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The Perfect Recipe


Architect Cymon Allfrey questions whether the pressures of a post-quake environment is changing the design process

What makes one home more interesting than another? The specific property, raising this train of thought is an award-winning home we designed here in Christchurch, which has gained both local and international attention It got me thinking: why this home, and not others?

From the outset this property was special The site was well orientated for the sun, boasted fantastic established planting and was private and peaceful, despite being on a waterway

As well as the

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Learning to Love and Appreciate


Architect Cymon Allfrey explains why we should sow the seed, and let the wasteland that is earmarked to be our future Stadium earn its place in our hearts 

There were a number of initiatives that were undertaken to generate the vision of our central city They offered an opportunity for us to have our say and from these initiatives, and the subsequent blueprint for a post-quake Christchurch, emerged anchor projects Large scale public buildings that will bring opportunity and activity to the city

However, these anchor projects have divided the public

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The space in between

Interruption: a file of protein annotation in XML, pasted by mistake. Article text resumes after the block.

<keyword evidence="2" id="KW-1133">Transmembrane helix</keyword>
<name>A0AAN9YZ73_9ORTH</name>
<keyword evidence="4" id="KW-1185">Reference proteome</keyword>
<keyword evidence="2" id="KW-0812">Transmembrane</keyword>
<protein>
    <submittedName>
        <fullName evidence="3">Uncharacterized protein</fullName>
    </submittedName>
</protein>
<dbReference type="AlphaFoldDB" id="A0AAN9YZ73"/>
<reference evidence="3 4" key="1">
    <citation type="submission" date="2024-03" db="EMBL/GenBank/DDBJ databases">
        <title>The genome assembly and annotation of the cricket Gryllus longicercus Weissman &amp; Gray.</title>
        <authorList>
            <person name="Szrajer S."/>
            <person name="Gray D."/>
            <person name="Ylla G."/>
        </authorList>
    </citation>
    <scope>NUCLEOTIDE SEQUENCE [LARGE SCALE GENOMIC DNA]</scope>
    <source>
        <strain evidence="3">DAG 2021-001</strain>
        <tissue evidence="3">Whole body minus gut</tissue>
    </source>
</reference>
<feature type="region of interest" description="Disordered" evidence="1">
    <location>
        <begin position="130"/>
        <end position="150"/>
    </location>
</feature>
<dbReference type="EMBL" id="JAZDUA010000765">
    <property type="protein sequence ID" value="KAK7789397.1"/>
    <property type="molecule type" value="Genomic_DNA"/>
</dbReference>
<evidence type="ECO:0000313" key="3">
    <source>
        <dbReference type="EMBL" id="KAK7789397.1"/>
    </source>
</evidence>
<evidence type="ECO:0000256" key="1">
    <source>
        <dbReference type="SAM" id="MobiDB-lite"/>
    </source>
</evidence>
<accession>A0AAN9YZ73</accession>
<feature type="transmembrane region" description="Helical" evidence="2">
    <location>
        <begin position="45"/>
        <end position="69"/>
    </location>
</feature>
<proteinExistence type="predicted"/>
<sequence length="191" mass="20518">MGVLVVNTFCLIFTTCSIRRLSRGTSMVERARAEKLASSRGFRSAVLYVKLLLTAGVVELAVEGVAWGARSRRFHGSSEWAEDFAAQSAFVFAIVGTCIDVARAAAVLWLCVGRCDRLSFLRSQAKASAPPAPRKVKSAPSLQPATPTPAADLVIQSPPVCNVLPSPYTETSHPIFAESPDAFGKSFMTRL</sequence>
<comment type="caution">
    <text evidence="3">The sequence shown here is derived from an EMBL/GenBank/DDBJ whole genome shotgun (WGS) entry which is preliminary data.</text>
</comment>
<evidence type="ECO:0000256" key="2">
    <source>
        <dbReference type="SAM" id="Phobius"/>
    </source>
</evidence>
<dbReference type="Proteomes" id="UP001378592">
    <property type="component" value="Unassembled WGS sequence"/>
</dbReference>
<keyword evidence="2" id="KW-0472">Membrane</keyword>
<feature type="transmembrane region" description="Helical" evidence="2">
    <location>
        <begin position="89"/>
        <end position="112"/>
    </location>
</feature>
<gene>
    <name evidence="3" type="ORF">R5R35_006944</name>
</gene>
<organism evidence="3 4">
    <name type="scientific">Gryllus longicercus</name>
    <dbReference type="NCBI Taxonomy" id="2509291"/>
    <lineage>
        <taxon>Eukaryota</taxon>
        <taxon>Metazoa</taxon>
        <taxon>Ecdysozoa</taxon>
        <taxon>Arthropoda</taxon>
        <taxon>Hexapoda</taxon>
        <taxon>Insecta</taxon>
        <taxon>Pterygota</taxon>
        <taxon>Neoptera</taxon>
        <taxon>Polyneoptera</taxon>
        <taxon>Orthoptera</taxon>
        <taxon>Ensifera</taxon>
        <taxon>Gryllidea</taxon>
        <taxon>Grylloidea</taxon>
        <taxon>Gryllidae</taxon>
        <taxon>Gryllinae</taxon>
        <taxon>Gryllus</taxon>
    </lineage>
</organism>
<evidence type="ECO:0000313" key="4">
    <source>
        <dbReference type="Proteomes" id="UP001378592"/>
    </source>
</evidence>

Having recently returned from Italy and the Venice Architectural Biennale, Architect Cymon Allfrey is questioning whether we need to be thinking outside of the box when it comes to our urban spaces 

Offering an international platform on which to experience architecture as a built environment, the La Biennale di Venzia, or the Venice Biennale, is a forum of education and inspiration For my colleague, and I, it was a forum which added a third dimension to the glossy pictures, web-based seminars and articles that we typically refer to

The curated exhibition

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Activating the edges


With the cluster of buildings surrounding the Square – each aligned with enjoyment and gathering – this is a space to watch!

As you all know, I am a passionate advocator for the Town Hall restoration Viewing photos of the work being completed inspired my thinking about that area of Christchurch and the extensive development being undertaken, and about to start

The grid layout of our inner city streets is an important aspect of our history and one that we need to retain and embrace As a combined area, it is

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The South Frame


Architect Cymon Allfrey takes a walk through the proposed South Frame, leaving him excited about this development 

As we zig-zagged our way through empty sections, demolition, car yards and new building sites, we could see the vision begin to unfold

Identified as playing a crucial role in creating a greener, better connected central city, the South Frame is set to be comprised of four large interconnected areas designed to create space for events, performances, public art and markets Covering three blocks it links the Innovation and Health precincts and is bordered

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Award winning: what does it really mean?


With the architectural award season upon us, architect Cymon Allfrey asks whether the public really agree with the judges

Celebrating architecture is something we should be undertaking as a community: something that should be driven by the individuals, and general public, who experience the building on a daily basis So why do we only celebrate architecture within programmes that dovetail directly into organised societies goals and objectives?